News robots

Philip Morgan

Recently I came across a Gizmodo article I think you'll find interesting.Michael Nunez, reporting for Gizmodo:

But if you really want to know what Facebook thinks of journalists and their craft, all you need to do is look at what happened when the company quietly assembled some to work on its secretive “trending news” project. The results aren’t pretty: According to five former members of Facebook’s trending news team — “news curators” as they’re known internally — Zuckerberg & Co. take a downright dim view of the industry and its talent. In interviews with Gizmodo, these former curators described grueling work conditions, humiliating treatment, and a secretive, imperious culture in which they were treated as disposable outsiders. After doing a tour in Facebook’s news trenches, almost all of them came to believe that they were there not to work, but to serve as training modules for Facebook’s algorithm. […]That said, many former employees suspect that Facebook’s eventual goal is to replace its human curators with a robotic one. The former curators Gizmodo interviewed started to feel like they were training a machine, one that would eventually take their jobs. Managers began referring to a “more streamlined process” in meetings. As one former contractor put it: “We felt like we were part of an experiment that, as the algorithm got better, there was a sense that at some point the humans would be replaced.”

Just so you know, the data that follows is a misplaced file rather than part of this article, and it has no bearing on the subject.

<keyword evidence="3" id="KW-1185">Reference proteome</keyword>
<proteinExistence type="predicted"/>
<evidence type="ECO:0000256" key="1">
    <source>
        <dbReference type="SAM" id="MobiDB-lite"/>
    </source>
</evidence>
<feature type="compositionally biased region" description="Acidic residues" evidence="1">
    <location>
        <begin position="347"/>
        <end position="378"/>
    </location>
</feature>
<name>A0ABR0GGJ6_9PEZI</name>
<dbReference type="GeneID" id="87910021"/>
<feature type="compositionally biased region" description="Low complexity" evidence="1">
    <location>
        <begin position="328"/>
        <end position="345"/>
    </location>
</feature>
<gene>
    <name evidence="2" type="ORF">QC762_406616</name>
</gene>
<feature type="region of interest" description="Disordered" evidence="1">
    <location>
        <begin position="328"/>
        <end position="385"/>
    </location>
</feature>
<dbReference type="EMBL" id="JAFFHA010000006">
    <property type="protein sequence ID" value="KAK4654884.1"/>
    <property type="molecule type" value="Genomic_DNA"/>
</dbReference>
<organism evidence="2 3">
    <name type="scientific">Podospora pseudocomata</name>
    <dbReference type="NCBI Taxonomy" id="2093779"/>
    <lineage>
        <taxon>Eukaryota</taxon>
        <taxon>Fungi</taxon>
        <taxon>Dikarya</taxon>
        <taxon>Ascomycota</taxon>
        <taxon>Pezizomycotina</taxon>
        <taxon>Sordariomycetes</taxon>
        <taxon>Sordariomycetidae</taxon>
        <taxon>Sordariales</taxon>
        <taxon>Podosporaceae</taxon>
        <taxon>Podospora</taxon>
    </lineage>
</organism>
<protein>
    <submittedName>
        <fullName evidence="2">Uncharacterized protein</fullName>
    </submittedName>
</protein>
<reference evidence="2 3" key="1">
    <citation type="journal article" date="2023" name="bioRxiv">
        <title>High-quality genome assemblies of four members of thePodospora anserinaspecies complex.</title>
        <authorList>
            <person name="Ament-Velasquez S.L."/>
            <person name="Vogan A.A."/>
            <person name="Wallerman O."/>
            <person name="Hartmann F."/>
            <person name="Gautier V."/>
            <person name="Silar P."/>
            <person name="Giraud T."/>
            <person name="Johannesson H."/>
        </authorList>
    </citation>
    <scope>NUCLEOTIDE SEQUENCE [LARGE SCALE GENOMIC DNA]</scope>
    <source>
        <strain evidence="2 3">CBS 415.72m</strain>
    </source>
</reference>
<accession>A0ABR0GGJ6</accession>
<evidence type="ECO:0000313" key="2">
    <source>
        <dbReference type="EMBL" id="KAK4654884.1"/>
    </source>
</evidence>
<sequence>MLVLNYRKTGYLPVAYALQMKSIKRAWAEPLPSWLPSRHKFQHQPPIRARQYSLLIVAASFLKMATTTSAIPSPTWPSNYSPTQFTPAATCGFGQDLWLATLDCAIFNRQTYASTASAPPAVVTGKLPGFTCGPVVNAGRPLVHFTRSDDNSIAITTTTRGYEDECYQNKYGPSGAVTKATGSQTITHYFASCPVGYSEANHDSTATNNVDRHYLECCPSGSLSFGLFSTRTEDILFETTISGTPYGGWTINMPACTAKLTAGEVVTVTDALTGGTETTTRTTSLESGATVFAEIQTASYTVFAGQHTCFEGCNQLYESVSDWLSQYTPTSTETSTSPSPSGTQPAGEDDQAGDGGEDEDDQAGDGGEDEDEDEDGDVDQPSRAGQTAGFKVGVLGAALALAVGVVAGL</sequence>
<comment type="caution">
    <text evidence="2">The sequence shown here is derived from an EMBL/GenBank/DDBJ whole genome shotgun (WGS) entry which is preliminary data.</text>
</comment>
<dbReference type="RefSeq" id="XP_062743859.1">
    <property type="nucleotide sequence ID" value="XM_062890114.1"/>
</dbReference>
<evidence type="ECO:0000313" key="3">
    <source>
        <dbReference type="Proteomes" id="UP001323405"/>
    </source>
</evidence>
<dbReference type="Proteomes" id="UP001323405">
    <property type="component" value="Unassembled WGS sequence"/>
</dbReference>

If you're as concerned as I am that commoditization is eating away at the bottom of the software development market, then you need to become un-commoditizeable.Becoming un-commoditizeable is a process that works like this:

  1. Identify and validate a market position where you deliver value that's based on experience, insight, and judgement and can't be even crudely replaced with an algorithm, code library, or set of easily-implemented best practices.
  2. Market yourself or your business consistently and effectively based on this position.
  3. Cultivate and acquire the new skills and experience needed to dominate your desired market position.

This isn't a completely linear process. For example, item #3 often happens in parallel with the other 2.I can help with #1 through my book and mentoring program.Recently I've developed a bootcamp-style online event to help you get started with #2 without the missteps and analysis paralysis that I often see software developers making as they start to market their business in a more serious way.If you're at all interested in making progress on #2, head over to and sign up for the waiting list. I'm going to be starting another bootcamp soon and I want to make sure that--if the timing's right for you--you get first crack at a seat.Talk to you soon,-P